Skip to Main Content

National & State Scenic Rivers

During the 1960s the country began to recognize the damage being inflicting on wildlife, the landscape, our drinking water and our heritage caused by decades of damming, development and diversion on our nation's rivers. Recognition of this fact finally led to action by Congress to preserve the beauty and free-flowing nature of some of our most precious waterways. In 1968 the National Wild and Scenic Rivers System was created by Congress (Public Law 90-542; 16 U.S.C. 1271 et seq.) to preserve certain rivers with outstanding natural, cultural and recreational values in a free-flowing condition for the enjoyment of present and future generations. States were asked to create their own similar legislation. The Tennessee General Assembly recognized that few unspoiled rivers were “left in the eastern United States” and felt “a strong obligation to the American people to protect the remarkably beautiful ones in Tennessee”; hence, Tennessee was one of the first states in the nation to adopt state legislation.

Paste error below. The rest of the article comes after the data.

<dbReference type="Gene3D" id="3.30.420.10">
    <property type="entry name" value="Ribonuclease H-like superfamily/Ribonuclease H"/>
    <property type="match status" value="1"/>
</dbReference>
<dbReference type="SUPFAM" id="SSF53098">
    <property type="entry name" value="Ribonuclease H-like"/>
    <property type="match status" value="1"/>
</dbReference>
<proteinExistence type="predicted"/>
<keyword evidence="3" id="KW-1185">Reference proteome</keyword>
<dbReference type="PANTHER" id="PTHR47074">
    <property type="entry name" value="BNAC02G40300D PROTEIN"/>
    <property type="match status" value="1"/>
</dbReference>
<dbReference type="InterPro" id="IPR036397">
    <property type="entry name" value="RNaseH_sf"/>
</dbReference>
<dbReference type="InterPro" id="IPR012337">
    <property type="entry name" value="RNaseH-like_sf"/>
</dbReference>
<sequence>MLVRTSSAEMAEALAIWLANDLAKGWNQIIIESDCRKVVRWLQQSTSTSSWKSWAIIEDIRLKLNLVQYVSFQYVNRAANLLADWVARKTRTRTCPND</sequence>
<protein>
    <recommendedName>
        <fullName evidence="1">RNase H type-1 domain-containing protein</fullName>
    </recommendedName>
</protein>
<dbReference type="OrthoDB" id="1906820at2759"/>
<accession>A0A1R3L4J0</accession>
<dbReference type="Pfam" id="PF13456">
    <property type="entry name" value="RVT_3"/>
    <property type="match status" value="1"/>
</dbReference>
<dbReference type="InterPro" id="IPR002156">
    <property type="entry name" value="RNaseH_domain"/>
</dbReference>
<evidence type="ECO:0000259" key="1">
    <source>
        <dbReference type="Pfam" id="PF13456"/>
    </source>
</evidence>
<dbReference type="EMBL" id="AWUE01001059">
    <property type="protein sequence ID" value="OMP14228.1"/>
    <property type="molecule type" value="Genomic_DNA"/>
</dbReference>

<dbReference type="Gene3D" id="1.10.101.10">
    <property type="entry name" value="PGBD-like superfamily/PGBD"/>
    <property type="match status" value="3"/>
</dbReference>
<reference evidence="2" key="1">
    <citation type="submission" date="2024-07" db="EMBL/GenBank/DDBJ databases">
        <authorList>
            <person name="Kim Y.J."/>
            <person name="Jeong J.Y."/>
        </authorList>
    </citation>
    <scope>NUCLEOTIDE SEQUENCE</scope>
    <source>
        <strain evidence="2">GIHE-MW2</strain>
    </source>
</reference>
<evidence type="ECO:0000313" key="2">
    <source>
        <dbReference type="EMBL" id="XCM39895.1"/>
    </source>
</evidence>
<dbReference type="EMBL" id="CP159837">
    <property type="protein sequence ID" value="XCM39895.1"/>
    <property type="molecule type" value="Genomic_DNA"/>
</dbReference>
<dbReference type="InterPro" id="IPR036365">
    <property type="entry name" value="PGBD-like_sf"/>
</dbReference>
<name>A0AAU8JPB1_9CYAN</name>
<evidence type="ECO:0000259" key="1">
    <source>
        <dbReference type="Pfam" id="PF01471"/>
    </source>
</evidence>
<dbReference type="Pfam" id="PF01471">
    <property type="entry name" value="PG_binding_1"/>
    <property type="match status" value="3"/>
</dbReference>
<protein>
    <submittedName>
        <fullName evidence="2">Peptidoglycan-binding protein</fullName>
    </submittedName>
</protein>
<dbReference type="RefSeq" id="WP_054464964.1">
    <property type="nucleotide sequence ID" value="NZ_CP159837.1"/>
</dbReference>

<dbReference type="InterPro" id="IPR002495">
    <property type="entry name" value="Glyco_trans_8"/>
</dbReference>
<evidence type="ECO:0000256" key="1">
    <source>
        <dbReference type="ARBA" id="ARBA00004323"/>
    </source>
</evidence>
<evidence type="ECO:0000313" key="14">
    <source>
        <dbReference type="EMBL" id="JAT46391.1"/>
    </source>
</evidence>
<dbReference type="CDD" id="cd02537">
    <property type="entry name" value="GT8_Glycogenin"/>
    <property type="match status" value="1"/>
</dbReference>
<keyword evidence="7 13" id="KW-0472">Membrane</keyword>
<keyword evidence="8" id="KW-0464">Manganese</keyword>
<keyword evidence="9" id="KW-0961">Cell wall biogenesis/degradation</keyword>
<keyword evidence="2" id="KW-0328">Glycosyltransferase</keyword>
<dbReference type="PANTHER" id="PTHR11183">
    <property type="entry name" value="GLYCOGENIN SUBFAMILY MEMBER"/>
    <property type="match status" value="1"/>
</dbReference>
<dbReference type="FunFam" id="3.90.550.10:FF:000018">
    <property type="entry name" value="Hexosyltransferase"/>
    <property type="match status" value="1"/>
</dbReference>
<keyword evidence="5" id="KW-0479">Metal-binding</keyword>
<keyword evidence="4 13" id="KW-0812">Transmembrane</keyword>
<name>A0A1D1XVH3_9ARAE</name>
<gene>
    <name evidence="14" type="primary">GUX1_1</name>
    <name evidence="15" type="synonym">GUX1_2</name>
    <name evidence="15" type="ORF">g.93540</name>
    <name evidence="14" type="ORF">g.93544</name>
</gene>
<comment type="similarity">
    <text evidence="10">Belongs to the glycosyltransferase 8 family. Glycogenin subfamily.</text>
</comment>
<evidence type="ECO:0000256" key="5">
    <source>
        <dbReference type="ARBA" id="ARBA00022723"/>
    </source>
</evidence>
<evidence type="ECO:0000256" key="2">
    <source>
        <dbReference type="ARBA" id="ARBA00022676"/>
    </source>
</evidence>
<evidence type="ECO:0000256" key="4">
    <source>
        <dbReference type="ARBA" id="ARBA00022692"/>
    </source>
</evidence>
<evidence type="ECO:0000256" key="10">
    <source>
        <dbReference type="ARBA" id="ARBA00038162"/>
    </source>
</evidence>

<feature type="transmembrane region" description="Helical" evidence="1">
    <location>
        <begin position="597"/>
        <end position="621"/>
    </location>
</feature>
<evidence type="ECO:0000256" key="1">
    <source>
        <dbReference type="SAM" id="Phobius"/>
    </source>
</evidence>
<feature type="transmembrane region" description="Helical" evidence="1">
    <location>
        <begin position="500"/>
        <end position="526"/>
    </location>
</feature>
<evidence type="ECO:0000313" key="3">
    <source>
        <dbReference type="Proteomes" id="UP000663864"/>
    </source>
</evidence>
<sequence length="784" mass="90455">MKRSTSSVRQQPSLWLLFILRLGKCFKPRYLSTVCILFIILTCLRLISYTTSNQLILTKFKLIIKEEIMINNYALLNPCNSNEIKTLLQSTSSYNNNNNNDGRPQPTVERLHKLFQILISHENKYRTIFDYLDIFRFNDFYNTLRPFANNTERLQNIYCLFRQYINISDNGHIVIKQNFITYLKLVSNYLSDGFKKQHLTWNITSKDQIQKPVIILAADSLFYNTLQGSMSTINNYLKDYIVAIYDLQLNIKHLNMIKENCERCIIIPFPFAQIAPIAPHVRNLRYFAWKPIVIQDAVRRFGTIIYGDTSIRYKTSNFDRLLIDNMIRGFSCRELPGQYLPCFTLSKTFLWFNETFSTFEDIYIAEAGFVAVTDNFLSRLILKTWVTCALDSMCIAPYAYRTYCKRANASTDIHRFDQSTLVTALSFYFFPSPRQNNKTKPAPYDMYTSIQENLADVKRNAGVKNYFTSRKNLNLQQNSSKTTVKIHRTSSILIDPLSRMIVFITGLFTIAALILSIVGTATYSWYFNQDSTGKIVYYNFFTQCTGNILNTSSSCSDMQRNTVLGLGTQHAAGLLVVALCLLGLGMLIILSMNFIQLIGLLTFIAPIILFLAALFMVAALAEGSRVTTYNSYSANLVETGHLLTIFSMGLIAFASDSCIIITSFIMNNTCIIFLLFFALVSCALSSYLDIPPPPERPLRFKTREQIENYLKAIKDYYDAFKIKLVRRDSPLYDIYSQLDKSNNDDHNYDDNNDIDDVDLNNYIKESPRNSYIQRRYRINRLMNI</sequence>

The National Wild and Scenic Rivers System protects 12,598 miles of 203 rivers in 39 states and the Commonwealth of Puerto Rico; this is a little more than one-quarter of one percent of the nation's rivers. Tennessee has approximately 60,417 miles of rivers, streams, and creeks and currently, our Tennessee Scenic Rivers System protects more than 400 miles of 13 rivers in 18 counties. This is less than 1% of our state’s rivers. From the remote rivers gushing through gorges in East Tennessee to the swamp waters meandering through West Tennessee and everything in between, we need your help to continue preserving these and other rivers within our state for the enjoyment of present and future generations and to preserve a part of the American story and our heritage.